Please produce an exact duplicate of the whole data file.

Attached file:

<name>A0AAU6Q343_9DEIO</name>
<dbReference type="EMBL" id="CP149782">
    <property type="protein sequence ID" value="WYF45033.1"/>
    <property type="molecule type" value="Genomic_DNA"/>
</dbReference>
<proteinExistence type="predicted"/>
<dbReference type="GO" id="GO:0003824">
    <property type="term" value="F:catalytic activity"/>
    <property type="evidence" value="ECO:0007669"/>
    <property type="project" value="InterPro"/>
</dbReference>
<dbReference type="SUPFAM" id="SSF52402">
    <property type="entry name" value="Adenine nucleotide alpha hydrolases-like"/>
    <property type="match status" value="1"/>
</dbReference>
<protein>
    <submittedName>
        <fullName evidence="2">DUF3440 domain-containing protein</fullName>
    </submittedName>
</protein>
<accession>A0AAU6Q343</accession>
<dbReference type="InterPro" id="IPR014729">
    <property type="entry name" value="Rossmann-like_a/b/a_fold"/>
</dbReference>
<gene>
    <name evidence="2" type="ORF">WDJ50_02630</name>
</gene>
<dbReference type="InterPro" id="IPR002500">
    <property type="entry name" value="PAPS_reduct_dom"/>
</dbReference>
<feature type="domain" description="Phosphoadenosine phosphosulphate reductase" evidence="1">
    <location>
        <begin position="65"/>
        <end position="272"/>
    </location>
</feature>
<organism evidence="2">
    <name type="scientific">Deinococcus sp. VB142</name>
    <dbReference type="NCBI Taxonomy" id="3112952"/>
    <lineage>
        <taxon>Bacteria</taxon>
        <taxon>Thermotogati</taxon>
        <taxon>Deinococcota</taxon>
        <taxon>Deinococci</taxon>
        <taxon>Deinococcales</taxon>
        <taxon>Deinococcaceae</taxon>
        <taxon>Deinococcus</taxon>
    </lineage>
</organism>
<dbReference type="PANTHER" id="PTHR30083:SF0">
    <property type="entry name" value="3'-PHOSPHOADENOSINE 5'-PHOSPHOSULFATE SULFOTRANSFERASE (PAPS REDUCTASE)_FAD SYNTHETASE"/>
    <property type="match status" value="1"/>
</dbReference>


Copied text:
<name>A0AAU6Q343_9DEIO</name>
<dbReference type="EMBL" id="CP149782">
    <property type="protein sequence ID" value="WYF45033.1"/>
    <property type="molecule type" value="Genomic_DNA"/>
</dbReference>
<proteinExistence type="predicted"/>
<dbReference type="GO" id="GO:0003824">
    <property type="term" value="F:catalytic activity"/>
    <property type="evidence" value="ECO:0007669"/>
    <property type="project" value="InterPro"/>
</dbReference>
<dbReference type="SUPFAM" id="SSF52402">
    <property type="entry name" value="Adenine nucleotide alpha hydrolases-like"/>
    <property type="match status" value="1"/>
</dbReference>
<protein>
    <submittedName>
        <fullName evidence="2">DUF3440 domain-containing protein</fullName>
    </submittedName>
</protein>
<accession>A0AAU6Q343</accession>
<dbReference type="InterPro" id="IPR014729">
    <property type="entry name" value="Rossmann-like_a/b/a_fold"/>
</dbReference>
<gene>
    <name evidence="2" type="ORF">WDJ50_02630</name>
</gene>
<dbReference type="InterPro" id="IPR002500">
    <property type="entry name" value="PAPS_reduct_dom"/>
</dbReference>
<feature type="domain" description="Phosphoadenosine phosphosulphate reductase" evidence="1">
    <location>
        <begin position="65"/>
        <end position="272"/>
    </location>
</feature>
<organism evidence="2">
    <name type="scientific">Deinococcus sp. VB142</name>
    <dbReference type="NCBI Taxonomy" id="3112952"/>
    <lineage>
        <taxon>Bacteria</taxon>
        <taxon>Thermotogati</taxon>
        <taxon>Deinococcota</taxon>
        <taxon>Deinococci</taxon>
        <taxon>Deinococcales</taxon>
        <taxon>Deinococcaceae</taxon>
        <taxon>Deinococcus</taxon>
    </lineage>
</organism>
<dbReference type="PANTHER" id="PTHR30083:SF0">
    <property type="entry name" value="3'-PHOSPHOADENOSINE 5'-PHOSPHOSULFATE SULFOTRANSFERASE (PAPS REDUCTASE)_FAD SYNTHETASE"/>
    <property type="match status" value="1"/>
</dbReference>